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by Alice Warner •

crops flame weeding home garden light nutrients stale seed bed tarps water weed control weeds

Weed control on the farm and in the garden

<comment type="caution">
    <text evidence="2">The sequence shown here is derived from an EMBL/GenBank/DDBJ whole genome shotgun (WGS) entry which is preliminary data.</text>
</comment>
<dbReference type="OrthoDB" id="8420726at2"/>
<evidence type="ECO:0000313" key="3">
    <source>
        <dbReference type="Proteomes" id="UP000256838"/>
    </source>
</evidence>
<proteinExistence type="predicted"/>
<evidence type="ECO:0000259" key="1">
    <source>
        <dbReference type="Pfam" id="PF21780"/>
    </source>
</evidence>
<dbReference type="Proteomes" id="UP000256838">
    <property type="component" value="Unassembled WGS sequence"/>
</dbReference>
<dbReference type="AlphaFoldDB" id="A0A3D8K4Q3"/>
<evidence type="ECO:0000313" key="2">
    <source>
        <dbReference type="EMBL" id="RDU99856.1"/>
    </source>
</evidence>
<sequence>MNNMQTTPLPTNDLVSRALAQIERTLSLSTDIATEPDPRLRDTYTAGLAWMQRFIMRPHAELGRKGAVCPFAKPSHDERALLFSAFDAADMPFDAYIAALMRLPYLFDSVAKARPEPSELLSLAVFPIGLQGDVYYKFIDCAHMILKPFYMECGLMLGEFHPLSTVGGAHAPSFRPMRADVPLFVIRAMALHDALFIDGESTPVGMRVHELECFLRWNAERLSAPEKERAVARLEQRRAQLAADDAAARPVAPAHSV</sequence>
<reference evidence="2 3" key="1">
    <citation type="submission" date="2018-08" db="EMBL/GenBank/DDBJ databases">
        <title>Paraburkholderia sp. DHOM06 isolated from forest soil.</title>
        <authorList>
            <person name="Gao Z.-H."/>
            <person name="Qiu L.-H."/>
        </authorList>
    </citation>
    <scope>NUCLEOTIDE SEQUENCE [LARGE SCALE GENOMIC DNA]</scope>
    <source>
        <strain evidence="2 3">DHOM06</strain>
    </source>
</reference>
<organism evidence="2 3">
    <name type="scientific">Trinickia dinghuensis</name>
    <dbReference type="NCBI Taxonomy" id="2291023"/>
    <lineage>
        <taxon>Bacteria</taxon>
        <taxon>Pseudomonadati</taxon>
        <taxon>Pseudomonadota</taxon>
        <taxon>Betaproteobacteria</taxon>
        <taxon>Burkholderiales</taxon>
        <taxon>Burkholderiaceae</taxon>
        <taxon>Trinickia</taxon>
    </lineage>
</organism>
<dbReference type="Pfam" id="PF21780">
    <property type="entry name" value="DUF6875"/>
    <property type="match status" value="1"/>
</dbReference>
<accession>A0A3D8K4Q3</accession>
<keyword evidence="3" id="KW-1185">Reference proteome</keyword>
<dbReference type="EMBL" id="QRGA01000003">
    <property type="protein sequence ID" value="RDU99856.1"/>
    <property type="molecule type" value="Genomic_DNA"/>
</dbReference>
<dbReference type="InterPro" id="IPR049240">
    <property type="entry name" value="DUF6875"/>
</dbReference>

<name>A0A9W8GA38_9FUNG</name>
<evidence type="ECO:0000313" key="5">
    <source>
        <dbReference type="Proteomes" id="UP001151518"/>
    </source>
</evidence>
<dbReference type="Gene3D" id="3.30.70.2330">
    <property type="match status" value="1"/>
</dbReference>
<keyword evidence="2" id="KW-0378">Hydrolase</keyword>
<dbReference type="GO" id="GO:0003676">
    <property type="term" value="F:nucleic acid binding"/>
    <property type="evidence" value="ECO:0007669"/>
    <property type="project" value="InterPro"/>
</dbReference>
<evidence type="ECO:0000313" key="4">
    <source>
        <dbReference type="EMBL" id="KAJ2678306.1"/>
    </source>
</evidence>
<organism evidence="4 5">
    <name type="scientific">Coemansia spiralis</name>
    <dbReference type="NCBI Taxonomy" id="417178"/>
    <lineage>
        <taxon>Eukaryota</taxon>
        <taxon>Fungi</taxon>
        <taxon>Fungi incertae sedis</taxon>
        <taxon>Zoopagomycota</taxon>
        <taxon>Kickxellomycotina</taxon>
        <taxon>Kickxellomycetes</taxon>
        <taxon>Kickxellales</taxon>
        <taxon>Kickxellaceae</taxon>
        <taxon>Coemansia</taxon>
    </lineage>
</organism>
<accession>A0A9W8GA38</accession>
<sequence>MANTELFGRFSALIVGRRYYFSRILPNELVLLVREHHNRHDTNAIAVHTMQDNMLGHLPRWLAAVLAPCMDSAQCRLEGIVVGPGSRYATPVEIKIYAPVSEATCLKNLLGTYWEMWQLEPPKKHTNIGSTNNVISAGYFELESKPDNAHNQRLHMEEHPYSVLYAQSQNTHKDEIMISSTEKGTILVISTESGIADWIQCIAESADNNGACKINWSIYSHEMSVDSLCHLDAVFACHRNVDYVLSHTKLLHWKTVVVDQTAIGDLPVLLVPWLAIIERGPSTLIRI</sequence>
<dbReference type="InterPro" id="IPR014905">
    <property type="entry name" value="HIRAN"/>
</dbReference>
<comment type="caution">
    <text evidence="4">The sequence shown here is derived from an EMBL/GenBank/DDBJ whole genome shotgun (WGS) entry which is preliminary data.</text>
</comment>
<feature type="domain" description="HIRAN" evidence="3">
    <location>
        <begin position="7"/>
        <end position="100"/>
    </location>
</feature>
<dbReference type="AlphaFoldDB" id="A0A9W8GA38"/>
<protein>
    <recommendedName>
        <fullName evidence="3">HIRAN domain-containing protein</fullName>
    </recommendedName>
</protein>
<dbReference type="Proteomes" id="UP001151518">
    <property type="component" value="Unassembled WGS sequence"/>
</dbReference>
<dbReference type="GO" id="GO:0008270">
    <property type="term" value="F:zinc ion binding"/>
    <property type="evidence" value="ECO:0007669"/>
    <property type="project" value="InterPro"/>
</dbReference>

June 28, 2017 As everyone knows, weed control is extremely important if you want to provide your vegetable crops with access to the full range of nutrients and water in the soil surrounding them. Weeds compete with veggies for these goodies and, if they become too large, can even outgrow your crops and shade them out completely. So, for the biggest and happiest plants, we need to weed to maximise nutrient, light and water availability. But nobody likes spending hours on their hands and knees pulling out weeds and then carrying them to the compost pile or the chook pen. And on a 4 acre farm such as ours, this just isn’t feasible. Thankfully, there are other ways to solve the problem. We use a combination of solar starvation and weed cell destruction. Sounds vicious, but really these are just methods of laying tarps on top of weedy areas to starve them of light, and using an LPG-powered flame torch to “melt” the cell walls of tiny emerging weeds before they get big enough to be a problem. The combination of these two methods leaves what we call a “stale seed bed”, ready for growing crops without a lot of competition. Of course, new weed seed can still be dropped by birds or ants, or blow in on the wind, but it gives you a good start. We use stirrup hoes to control weeds once crops are established in a bed, and we do hand weed around delicate crops such as carrots, as we thin them at the same time. So how does this relate to home-gardening? Using black plastic tarps, weedmat, cardboard or even old carpet at home can be a great option for very weedy areas that need to be completely overhauled. Mow any long weeds/grass and then lay one of these materials over the weedy area, securing the sides down with rocks or logs so they don’t blow around in the wind. Leave the light-blocking material on for a good few weeks or months, depending on the type of weed. It takes longer for couch grass, or other running grass. The process is also slower in winter when the ground is cold. Once everything underneath is dead, remove the material, turn the soil without going too deep (you don’t want to bring more weed seed to the surface) and plant into a weed free area. See the before and after results in the photos accompanying this article. So remember, now is the time to plan your weeding strategy - before Spring comes and the weeds get the upper hand. Yours in veg, Alice  Before tarping  After tarping